East of the Cascade mountains lies the sunny and parched side of the state where the days are warm and the nights are cool--near perfect conditions for creating "balanced" wines.
Like a red-painted nail at the tip of the long Yakima Valley finger, the Red Mountain is by far the smallest appellation in Washington. Hardly a "mountain," this rust-colored ridge comprises the warmest portion of the greater Yakima Valley.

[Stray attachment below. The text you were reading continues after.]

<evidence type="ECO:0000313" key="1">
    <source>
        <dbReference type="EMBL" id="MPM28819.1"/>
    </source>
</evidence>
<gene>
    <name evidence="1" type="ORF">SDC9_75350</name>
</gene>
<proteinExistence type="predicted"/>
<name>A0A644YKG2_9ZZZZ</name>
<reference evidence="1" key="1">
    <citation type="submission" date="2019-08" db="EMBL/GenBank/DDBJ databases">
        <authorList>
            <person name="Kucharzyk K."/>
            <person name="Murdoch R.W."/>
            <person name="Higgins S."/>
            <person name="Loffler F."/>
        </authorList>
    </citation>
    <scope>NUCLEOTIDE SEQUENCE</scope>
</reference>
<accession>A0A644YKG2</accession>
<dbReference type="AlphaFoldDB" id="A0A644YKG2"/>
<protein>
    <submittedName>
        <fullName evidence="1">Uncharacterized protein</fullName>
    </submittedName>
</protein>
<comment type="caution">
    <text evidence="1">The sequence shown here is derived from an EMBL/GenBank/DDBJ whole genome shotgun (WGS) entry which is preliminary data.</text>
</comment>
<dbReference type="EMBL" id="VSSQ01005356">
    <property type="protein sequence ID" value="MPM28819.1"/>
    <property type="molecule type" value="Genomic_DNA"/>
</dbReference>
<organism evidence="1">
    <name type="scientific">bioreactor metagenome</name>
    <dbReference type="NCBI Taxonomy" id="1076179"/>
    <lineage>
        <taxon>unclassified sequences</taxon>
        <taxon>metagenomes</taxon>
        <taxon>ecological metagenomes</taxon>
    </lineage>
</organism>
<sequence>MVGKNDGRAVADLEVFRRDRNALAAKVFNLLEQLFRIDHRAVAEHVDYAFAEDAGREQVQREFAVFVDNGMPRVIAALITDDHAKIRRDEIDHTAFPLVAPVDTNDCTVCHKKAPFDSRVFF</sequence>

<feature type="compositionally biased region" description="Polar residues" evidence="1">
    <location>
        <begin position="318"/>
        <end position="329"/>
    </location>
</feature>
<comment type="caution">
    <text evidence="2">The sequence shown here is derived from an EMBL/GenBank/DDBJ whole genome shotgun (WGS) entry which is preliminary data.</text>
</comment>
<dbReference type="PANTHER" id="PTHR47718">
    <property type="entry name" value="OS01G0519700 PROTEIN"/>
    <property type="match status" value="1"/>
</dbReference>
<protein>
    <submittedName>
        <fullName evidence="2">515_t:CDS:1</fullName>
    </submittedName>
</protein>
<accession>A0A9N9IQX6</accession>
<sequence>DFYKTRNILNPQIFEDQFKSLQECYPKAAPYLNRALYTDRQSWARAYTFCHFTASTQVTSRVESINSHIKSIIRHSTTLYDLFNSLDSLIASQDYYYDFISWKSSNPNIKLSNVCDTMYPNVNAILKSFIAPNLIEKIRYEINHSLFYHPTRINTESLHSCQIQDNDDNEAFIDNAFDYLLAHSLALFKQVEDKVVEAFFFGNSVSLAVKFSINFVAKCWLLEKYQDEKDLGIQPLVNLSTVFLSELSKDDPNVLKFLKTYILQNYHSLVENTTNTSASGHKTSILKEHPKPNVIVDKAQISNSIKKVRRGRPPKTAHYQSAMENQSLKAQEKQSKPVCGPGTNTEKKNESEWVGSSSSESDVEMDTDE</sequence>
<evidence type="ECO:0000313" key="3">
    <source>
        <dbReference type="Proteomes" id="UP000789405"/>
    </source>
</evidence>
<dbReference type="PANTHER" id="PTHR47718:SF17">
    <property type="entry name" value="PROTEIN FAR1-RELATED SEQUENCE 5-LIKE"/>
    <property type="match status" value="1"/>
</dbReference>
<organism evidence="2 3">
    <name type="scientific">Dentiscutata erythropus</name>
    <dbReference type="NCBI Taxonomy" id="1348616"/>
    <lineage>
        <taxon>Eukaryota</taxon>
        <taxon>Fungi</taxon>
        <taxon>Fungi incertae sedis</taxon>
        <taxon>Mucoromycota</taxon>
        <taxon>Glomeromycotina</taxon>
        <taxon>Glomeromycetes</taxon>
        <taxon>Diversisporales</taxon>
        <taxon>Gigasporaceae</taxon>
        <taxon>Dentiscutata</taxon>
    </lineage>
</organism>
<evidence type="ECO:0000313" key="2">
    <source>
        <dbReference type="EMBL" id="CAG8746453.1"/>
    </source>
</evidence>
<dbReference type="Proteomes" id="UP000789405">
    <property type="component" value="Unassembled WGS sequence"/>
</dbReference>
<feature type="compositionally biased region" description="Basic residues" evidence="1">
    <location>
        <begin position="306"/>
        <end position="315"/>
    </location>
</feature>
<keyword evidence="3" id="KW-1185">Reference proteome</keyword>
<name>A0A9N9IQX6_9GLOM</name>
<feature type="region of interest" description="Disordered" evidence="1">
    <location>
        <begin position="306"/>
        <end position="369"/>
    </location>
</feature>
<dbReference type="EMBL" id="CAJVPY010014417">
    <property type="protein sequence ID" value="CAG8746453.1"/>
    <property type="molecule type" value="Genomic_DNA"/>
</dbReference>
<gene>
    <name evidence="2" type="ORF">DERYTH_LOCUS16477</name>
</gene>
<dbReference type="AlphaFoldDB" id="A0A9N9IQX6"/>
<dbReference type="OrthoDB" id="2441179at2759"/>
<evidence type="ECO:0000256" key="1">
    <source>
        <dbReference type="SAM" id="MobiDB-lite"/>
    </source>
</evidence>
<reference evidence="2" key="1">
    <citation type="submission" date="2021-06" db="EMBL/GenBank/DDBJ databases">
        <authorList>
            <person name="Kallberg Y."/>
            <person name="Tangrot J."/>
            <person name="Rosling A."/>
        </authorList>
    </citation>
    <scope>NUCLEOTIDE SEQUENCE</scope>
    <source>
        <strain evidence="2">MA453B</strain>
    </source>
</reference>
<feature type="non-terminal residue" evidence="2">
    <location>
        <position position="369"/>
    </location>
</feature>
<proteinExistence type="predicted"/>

The Red Mountain is bone-dry, averaging just 5 inches of rain per year. Many of the vines face south toward the Columbia Gorge, from which cool air rushes into the Columbia Valley. In the summer, the range in temperature between the high heat of the day and the coolest point of night can easily fluctuate by 40 degrees--a phenomenon that benefits the grapes by bringing acidity and ripe fruit flavors into greater balance. This warm, south-facing appellation is becoming known for well-balanced Cabernet Sauvignon. Merlot, Cabernet Franc, Syrah and Sangiovese do well here, too.